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1 mo ago
Current I’m birfday
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2 mos ago
Discord is down and it is driving me absolutely insane. But at least I've got Dragon Quest XI to keep me entertained :)
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2 mos ago
It has been so long since I've actually done play-by-post role-play. I'm excited to get back into it. :)
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Bio

I like cake and steak and vidyajames.

Also, does anyone else notice how many other users have a misspelling of the word "videogames" in their biographies?

My steam name is Colonel Canada if you want to play Crusader Kings II or Europa Universalis IV or Team Fortress 2 or something.

Most Recent Posts

[quote=@Lightning Fast]

Location: Deep in the woods...




Ferris wasted no time in following Natalie’s advice, hesitating only for a moment to make sure that she was following. Ferris was too afraid to do any sort of fighting as he ran: although his hand made a grabbing motion towards the ax strapped to his back, it was shaking too much to wrap around it. He simply kept running, hoping to hell and back that the monsters wouldn’t catch up with them.

Once they had made sufficient distance between them and the beasts, Ferris turned back to his buddy. “Natalie, are you okay?! Did they hit you?!” Ferris seemed extremely panicked for someone so physically imposing, as though the slimes had been twelve feet tall and covered in spikes. “Are there any chemicals or something that can mess with the slimes’ form? Like, to make them dissolve? I didn’t pay attention in chemistry class...”

@Majoras End
What kind of dice should I use? D20?


I was told D20, even = good, odd = bad

Location: Deep in the woods...




Ferris’ trip through the woods had become considerably more pleasant now that Natalie was accompanying him. It was nowhere near the first time they’d traveled this area together, and Ferris had known Natalie since she’d moved here. The woods were her domain as much as his, and though Ferris said precious few words to her, he liked to think they had an unspoken understanding as fellow people of the wilds. The lumberjack was no good with a weapon, but had keen eyes and made for a decent spotter. He did look away before Natalie started shooting, though.

Fear of firearms-related accidents aside, Ferris felt a great deal safer with Natalie around. Living on the edge of the woods meant that Ferris was usually the first to see any odd goings-on around the area, and Ferris could swear he’d been seeing ghouls and monsters. “I heard a rumour about werewolves in these woods. I didn’t really believe it, but there’s something around here...” Ferris trailed off, going from speaking to Natalie to muttering to himself. “... something monstrous. And spooky.”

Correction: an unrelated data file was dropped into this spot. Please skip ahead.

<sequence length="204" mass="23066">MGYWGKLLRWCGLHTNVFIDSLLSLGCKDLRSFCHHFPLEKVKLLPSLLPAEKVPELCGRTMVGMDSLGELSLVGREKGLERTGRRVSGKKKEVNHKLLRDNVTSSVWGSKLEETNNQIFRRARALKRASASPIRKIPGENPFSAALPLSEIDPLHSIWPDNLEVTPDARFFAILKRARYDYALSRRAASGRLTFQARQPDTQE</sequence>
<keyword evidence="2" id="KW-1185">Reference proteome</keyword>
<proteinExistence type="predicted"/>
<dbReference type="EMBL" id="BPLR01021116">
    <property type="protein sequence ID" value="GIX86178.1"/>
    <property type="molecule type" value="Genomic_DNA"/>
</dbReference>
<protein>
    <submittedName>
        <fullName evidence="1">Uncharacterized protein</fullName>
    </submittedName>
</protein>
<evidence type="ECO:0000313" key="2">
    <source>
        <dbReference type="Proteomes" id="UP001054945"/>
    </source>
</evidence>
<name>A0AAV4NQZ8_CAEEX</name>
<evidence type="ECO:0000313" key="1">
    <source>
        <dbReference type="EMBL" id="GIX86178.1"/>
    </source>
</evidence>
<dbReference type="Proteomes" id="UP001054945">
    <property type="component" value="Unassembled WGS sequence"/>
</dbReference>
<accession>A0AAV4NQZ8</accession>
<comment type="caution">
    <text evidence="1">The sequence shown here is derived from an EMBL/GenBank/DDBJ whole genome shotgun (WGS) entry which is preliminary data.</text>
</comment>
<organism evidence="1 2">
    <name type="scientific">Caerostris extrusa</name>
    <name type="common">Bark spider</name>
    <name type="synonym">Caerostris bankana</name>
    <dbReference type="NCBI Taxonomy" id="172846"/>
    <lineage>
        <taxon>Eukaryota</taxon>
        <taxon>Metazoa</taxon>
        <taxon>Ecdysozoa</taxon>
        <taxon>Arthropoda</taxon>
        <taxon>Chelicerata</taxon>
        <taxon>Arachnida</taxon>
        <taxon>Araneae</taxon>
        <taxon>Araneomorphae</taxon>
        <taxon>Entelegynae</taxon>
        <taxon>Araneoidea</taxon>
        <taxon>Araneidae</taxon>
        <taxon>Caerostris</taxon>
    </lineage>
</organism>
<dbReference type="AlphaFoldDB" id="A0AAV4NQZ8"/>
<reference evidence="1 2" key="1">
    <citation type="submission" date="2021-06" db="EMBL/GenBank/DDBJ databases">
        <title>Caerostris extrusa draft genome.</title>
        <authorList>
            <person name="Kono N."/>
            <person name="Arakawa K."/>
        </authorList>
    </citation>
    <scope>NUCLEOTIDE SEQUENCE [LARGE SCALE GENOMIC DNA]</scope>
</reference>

It wasn’t a while until Ferris started to hear a mysterious, gelatinous noise, accompanied by what sounded like the snapping of twigs and crunching of leaves.

Ferris watched in horror as the blob creatures began to shamble towards he and Natalie. Quaking with fear, he screamed out, hiding behind and instinctively grabbling the shoulders of the comparatively smaller huntress. “DO SOMETHING, NATALIE!” The massive woodcutter’s ax he’d received from his father was noticeably still affixed to his back. Clearly, Ferris was too paralyzed by fear to do much of anything. Except cower and scream.

@Majoras End

Location: the Wheeler Residence --> the Forest Shrine deep in the Woods



Every day, Ferris rose at the crack of dawn - sometimes before if the sun was being particularly shy that day. His father used to say that it was best to get one’s work done as early as possible. “You’ll have all the energy you need if you rise with the sun,” he’d say. Ferris had been working twice as hard as usual as of late. This was the only time of year when the sap of maple trees could be harvested en masse to turn into delicious syrup, and it was the first maple harvest that Ferris had to do without his father’s help.

The maple harvest kept the Wheeler family occupied for most of the late winter and start of spring. Ferris’ mother Isa spent hours distilling buckets and buckets of sap down to its sticky usable form as Ferris brought it in from the woods. In a good year, they would have enough syrup to sell not only to the town, but the rest of the city, more than making up for the drop in firewood demand that accompanied winter’s thaw. It was the success of the maple harvest which decided whether the Wheelers would be able to afford things like new tools, and if they would have a fund saved for emergencies. Freddy had broken his leg four years ago, and it was the maple fund which had permitted Ferris to continue working eight or ten hours rather than twelve or fourteen. The year after, his mother’s spice and flower garden was torn apart by agitated wild animals, and the lack of a maple fund meant that they had to sell one of their cart horses to reseed and repair it.